Multiple other experts conclude the same. Haas Energy Institute at UC Berkeley has extensively written about this issue; Massachusetts Institute of Technology released a podcast on how and why NEM causes these inequities; California’s consumer advocates – The Utilities Reform Network and the Public Advocates Office – arrived at similar conclusions and are advocating for NEM reform alongside NRDC; the CPUC identified NEM overpayments as one of a few prominent reasons for rising electricity rates. And most recently, the Sierra Club has also explained that NEM overpayments are covered by those “who do not, or cannot, adopt rooftop solar themselves.”
NEM benefits have largely gone to wealthier customers
Solar adopters are disproportionately wealthy and white according to recent data. In California, the bottom 40% of earners account for only about 13% of NEM customers. Although there has been a slight improvement in adoption trends by income class in the last few years, adoption trends are still nowhere close to being equitable. NEM is overly benefiting the wealthy at the expense of the poor.
Current NEM policy also doesn’t overcome many of the barriers disadvantaged communities face to adopt solar. It’s expensive upfront to install even though solar panel costs have been declining, installing solar can require roof repair and additional electric upgrades that can add costs, and many lower-income Californians are renters who don’t have a say in major upgrades. This issue hasn’t gone unnoticed. Environmental justice advocates have issued a statement acknowledging that their “communities have experienced structural barriers in accessing and benefiting from NEM. Data shows that NEM disproportionately benefits wealthier, white, single-family homeowners.”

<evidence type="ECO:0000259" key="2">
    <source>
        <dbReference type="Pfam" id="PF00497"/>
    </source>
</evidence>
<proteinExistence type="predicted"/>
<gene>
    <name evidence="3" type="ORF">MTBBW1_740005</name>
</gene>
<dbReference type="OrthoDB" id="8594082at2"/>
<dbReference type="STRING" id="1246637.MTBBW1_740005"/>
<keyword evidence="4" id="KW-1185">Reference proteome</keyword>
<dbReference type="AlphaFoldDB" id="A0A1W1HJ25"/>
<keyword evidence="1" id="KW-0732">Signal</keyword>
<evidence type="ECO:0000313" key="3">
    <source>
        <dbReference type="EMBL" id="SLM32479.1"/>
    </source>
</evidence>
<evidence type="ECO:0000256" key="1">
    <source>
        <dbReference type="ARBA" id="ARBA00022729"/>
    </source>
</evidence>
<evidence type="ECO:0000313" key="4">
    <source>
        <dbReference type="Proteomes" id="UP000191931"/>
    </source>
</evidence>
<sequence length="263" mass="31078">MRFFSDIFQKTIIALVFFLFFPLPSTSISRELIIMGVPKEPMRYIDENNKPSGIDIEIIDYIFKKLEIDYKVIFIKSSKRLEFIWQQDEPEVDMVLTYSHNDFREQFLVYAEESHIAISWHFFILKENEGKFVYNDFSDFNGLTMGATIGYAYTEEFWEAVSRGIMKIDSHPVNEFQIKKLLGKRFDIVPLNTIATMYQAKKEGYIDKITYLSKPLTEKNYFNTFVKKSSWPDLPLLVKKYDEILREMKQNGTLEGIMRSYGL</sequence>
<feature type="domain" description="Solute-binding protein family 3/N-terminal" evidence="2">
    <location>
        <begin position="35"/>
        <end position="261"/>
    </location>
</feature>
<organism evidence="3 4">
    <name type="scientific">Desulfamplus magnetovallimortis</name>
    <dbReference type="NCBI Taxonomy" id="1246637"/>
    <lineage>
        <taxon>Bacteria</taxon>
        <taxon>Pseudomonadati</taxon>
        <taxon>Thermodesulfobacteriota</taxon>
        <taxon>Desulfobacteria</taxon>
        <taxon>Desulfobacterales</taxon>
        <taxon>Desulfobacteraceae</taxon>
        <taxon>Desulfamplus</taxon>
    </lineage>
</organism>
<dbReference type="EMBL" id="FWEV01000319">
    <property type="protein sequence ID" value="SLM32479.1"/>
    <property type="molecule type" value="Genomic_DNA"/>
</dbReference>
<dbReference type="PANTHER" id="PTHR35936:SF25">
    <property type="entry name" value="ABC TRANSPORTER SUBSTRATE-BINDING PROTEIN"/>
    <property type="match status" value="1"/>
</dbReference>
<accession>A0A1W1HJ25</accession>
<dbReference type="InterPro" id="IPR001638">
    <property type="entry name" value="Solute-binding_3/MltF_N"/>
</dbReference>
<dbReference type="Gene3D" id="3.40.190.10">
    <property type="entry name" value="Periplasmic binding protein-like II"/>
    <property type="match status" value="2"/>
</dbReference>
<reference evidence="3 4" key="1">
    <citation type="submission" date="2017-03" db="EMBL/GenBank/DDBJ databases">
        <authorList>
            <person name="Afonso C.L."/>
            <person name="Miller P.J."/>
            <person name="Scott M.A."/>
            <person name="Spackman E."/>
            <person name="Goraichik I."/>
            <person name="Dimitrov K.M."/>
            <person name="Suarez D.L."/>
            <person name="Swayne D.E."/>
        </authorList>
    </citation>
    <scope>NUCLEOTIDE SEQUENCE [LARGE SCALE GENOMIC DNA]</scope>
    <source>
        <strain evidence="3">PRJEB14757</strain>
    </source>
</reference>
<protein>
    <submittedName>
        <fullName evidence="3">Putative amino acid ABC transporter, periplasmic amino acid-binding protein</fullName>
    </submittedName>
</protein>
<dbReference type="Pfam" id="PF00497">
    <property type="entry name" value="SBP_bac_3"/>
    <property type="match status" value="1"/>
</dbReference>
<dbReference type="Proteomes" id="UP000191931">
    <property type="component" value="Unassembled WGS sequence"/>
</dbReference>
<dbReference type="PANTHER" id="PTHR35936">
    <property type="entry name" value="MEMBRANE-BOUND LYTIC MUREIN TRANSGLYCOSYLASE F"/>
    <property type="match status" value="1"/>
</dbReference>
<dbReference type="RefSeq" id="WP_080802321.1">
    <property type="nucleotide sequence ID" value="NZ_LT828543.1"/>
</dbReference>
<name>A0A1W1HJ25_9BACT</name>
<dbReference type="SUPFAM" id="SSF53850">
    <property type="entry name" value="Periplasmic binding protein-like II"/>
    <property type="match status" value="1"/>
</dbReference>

The CPUC’s recent paper identifies “revenue shifts to lower-income non-participants from Net Energy Metering (NEM) and other DER” as something that must be actively managed for vulnerable customers.
It is vital to equity and climate progress to ensure affordable electric rates
Overpaying for rooftop solar is raising overall electric rates. Because lower income people pay more in utility bills as a percentage of their income than wealthier people, higher electricity rates are a significant burden. Coming out of this pandemic induced recession, vulnerable Californians are already facing an electricity affordability crisis: there is more than one billion dollars in utility debt among vulnerable communities.